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Young girl studies a hydroponic garden that is growing various kinds of lettuce.

No Dirt. No Problem: How to Start a Hydroponic Garden

You can grow lettuces and even veggies without soil. Here are some tips from master gardeners-in-training and the pros who are teaching three schools in Newark, New Jersey about how to start hydroponic gardens.

5 min read

Hydroponics is a method of growing plants using only water and nutrients instead of soil. Small farmers, hobbyists, commercial growers and even schools—with help from OXO and Trust for Public Land—have turned to hydroponic gardening. The technique is perfect for tight spaces since yields are three to ten times what they would be in a traditional soil-based garden of roughly the same size. In addition, hydroponics uses water more efficiently. 

OXO has partnered with Trust for Public Land, a national conservation nonprofit, to introduce hydroponic gardening in three public schools in Newark, New Jersey. Experts in hydroponics are working with teachers and students at Louise A. Spencer Elementary School, Lincoln Elementary School, and Central High School to set up hydroponic labs and, eventually, whip up nutritious meals with fresh ingredients. “At Lincoln Elementary, we plan to use hydroponics to grow food for the salad bar,” says Lorraine Gibbons, a gardener who consults for Urban Agriculture Cooperative, which is providing instruction in the schools. “We also bought a portable kitchen so we can prepare food right in the classroom.” 

A hydroponic garden growing different kinds of lettuce.

Here's What You Need to Start a Hydroponic Garden at Home:

Depending on what you plan to grow, you’ll need some basic equipment. Indoor grow lights are essential since this kind of gardening is done indoors. You’ll also need a growing medium since you won’t have soil to support the roots. These can be purchased online or from a local garden center and include coconut coir, rockwool, sand, and perlite. Then there are a variety of containers, like propagation tables for starting seeds, towers, carts, and buckets. And don’t forget a good nutrient solution—without soil, your plants will depend on you for vitamins and minerals. The U.S. Department of Agriculture has several good articles and resources on its website for the would-be hydroponic gardener.  

Hand holds packets of carrot seeds and other vegetables for use in a hydroponic garden.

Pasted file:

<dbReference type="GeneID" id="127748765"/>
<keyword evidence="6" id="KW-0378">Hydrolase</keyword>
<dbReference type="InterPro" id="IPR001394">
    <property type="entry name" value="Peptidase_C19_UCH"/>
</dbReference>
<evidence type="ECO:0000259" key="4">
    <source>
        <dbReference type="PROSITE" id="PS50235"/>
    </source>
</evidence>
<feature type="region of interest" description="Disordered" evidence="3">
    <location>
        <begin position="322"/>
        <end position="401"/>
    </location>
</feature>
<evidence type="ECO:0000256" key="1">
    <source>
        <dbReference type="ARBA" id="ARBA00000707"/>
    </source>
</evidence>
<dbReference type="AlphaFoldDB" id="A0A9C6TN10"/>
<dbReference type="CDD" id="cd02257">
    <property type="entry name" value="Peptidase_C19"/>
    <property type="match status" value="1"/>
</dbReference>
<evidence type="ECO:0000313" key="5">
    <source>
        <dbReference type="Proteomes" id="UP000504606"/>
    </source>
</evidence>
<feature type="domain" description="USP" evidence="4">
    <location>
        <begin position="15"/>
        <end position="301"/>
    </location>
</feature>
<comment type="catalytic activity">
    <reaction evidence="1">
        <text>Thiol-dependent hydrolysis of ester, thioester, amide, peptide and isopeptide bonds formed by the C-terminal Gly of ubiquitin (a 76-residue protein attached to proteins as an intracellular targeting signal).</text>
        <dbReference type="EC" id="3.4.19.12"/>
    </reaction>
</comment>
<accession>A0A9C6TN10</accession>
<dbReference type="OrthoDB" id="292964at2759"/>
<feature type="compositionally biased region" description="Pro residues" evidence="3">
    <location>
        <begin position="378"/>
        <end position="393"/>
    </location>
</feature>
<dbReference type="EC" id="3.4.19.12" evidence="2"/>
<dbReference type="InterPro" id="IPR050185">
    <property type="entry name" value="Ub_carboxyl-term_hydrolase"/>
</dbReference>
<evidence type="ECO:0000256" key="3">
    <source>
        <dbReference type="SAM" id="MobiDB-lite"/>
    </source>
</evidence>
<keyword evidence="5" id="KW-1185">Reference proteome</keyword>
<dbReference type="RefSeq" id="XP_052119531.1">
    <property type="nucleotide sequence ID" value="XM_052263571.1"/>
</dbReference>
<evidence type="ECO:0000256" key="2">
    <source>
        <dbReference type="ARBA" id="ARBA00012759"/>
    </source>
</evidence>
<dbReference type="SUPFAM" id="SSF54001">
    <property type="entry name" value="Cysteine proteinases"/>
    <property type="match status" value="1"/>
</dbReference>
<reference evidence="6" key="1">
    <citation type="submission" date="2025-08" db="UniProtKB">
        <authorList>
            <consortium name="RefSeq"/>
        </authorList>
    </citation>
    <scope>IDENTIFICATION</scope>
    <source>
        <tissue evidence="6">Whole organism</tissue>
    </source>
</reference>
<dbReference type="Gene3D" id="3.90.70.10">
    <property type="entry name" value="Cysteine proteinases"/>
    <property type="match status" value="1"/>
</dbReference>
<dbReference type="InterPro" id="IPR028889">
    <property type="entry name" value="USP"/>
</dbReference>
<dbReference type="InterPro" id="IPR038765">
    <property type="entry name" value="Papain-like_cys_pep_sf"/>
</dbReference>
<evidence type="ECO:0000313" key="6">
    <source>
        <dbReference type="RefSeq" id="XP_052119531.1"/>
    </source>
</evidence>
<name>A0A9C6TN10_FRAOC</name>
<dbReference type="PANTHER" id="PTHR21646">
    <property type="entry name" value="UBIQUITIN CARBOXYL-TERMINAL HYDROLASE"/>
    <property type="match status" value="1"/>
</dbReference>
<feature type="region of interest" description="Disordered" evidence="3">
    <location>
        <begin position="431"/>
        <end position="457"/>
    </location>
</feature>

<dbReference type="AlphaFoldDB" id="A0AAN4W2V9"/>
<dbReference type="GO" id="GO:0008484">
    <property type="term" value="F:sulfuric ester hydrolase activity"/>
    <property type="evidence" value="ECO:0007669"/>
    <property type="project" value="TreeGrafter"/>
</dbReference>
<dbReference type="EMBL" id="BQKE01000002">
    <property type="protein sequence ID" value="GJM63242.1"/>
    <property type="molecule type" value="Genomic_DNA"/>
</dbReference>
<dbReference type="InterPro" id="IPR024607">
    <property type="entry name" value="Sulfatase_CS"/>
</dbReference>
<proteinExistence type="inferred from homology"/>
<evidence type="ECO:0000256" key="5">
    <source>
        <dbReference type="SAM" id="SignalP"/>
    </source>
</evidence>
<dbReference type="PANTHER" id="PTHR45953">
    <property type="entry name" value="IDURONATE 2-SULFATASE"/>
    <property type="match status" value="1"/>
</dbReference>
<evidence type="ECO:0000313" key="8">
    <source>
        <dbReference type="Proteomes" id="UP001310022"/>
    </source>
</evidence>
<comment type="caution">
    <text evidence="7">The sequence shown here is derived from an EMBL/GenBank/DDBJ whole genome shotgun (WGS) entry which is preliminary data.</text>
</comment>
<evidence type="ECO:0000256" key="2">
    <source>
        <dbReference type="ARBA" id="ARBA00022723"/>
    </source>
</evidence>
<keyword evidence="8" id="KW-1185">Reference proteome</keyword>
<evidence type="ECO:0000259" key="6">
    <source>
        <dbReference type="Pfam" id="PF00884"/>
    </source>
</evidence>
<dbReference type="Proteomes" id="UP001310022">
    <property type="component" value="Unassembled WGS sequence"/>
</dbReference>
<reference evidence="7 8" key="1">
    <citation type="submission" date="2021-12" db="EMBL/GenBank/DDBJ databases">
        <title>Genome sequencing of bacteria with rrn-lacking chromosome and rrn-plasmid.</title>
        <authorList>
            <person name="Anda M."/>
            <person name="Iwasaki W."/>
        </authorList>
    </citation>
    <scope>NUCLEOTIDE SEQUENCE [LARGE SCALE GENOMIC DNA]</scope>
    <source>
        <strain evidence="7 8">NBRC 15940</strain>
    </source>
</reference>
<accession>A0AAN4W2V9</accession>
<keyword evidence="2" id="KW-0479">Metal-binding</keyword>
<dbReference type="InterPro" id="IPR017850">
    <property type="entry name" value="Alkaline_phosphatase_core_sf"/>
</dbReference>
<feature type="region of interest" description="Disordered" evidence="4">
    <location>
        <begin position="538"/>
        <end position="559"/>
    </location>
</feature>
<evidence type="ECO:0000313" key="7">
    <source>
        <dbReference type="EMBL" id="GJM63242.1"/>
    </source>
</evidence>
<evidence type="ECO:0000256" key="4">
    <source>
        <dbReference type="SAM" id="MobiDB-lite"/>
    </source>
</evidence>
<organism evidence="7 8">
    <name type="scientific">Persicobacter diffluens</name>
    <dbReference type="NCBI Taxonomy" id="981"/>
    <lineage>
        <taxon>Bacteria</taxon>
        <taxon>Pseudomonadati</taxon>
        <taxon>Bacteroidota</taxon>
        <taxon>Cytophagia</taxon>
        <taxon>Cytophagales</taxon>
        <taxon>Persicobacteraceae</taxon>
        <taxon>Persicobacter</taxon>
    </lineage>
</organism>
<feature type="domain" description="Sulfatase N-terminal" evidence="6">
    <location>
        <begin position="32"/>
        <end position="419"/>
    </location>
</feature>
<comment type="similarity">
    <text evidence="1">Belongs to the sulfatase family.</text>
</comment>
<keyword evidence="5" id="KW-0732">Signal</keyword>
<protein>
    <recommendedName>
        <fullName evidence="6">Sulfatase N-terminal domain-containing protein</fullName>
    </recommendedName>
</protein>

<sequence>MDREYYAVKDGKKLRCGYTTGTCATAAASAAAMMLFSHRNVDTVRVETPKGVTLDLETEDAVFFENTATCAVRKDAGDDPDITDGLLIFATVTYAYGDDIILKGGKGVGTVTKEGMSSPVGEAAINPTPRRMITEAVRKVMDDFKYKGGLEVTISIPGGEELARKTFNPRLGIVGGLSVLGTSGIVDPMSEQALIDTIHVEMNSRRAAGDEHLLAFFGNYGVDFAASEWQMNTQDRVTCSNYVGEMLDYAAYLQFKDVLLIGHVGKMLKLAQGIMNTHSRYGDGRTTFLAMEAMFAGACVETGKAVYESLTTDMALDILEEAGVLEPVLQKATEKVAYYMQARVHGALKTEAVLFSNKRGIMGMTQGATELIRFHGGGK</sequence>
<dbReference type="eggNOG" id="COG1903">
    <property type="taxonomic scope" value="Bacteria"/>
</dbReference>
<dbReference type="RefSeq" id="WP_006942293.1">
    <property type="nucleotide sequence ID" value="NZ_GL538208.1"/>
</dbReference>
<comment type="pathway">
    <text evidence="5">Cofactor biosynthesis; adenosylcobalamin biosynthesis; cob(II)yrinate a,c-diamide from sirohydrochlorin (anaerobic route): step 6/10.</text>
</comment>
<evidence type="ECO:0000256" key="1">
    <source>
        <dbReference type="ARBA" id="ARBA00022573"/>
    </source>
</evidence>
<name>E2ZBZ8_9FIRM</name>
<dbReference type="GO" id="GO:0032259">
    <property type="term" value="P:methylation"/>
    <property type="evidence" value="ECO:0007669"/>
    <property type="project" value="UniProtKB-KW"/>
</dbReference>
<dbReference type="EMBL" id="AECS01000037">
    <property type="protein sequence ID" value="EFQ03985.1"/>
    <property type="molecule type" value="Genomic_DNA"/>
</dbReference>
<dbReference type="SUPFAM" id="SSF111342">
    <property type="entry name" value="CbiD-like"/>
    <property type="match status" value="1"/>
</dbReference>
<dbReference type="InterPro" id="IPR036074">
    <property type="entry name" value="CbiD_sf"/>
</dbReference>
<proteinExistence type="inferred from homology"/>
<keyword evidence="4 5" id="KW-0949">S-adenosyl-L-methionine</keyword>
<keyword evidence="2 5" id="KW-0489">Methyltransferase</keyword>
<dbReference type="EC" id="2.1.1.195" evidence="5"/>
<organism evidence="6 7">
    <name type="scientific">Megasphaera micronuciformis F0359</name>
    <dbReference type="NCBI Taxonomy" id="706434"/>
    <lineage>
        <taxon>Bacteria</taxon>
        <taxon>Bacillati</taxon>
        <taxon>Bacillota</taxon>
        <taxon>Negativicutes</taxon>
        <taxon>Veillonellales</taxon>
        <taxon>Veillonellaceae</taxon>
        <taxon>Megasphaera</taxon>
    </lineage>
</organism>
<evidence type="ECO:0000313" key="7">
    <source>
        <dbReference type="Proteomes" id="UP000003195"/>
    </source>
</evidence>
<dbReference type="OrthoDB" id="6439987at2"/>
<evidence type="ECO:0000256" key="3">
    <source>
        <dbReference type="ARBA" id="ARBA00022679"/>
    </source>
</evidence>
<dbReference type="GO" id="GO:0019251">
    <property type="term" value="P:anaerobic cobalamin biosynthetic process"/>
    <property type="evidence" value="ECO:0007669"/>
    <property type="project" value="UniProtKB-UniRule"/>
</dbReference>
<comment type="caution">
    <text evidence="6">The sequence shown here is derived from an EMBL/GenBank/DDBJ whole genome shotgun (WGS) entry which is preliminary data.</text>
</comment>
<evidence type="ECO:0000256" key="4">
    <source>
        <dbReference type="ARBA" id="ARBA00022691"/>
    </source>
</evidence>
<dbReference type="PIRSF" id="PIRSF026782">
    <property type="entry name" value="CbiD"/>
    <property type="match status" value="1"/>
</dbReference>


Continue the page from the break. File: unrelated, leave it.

What to Grow:

The fun of gardening—equal parts art and science—is the freedom to experiment, so go ahead and plant a rainbow. Lettuces, tomatoes, cucumbers, peppers, and herbs are among the vegetables most suited to hydroponic gardens. (Larger root veggies and tubers such as potatoes, carrots, turnips, and beets as well as corn—which is technically a fruit—need soil or more space and aren’t ideal for hydroponic gardens.) Gibbons recently started baby lettuces from seed, using a spongey grow pad, and then transferred them to an apparatus that resembles a gutter circulating with water. Strawberries grow in towers perforated with openings, not unlike a traditional terracotta strawberry pot. And roomy buckets are reserved for tomatoes, peppers, and cucumbers, with nutrients drip-fed to the plants.

What You'll Learn:

Hydroponic gardening teaches or underscores a number of important concepts—botany, food production, sustainability, cooking, chemistry, and mathematics. Identifying the right nutrient mix for a particular plant and titrating the correct amount touches on almost all of those subjects. “That’s a lesson we teach the kids,” Gibbons explains. “Lettuce needs different nutrients than cucumbers and tomatoes.” Macronutrients include nitrogen, phosphorus, and potassium, while micronutrients include minerals like zinc, calcium, iron, and magnesium. Students also test the water to make sure the temperature and pH levels are ideal. Of course, discovering you have the power to grow and create a healthy meal in your own home is a pretty cool lesson too. 

Hand holds a small radish that was grown in a hydroponic garden.

The Takeaway:

Growing plants in water is a technique that dates back many centuries. (There is evidence hydroponic gardens were used by ancient Egyptians, as well as the Aztecs in Mexico.) The renewed interest in hydroponics is part of the burgeoning field of sustainable agriculture. “In many neighborhoods in Newark, residents have limited access to affordable, fresh, healthy food,” says Bryanna Fogel, a program associate with Trust for Public Land in Newark. “More than 33 percent of the city’s population lives in a food desert. With help from OXO, we are connecting young children with local food production by growing fresh vegetables right in school.”

After the time and care you’ve put into starting a hydroponic garden, make sure your harvested produce lasts. Follow these steps for storing lettuce, fruits and vegetables in the refrigerator to keep them fresh for longer. Plus, check out these ideas for integrating veggies into more meals.


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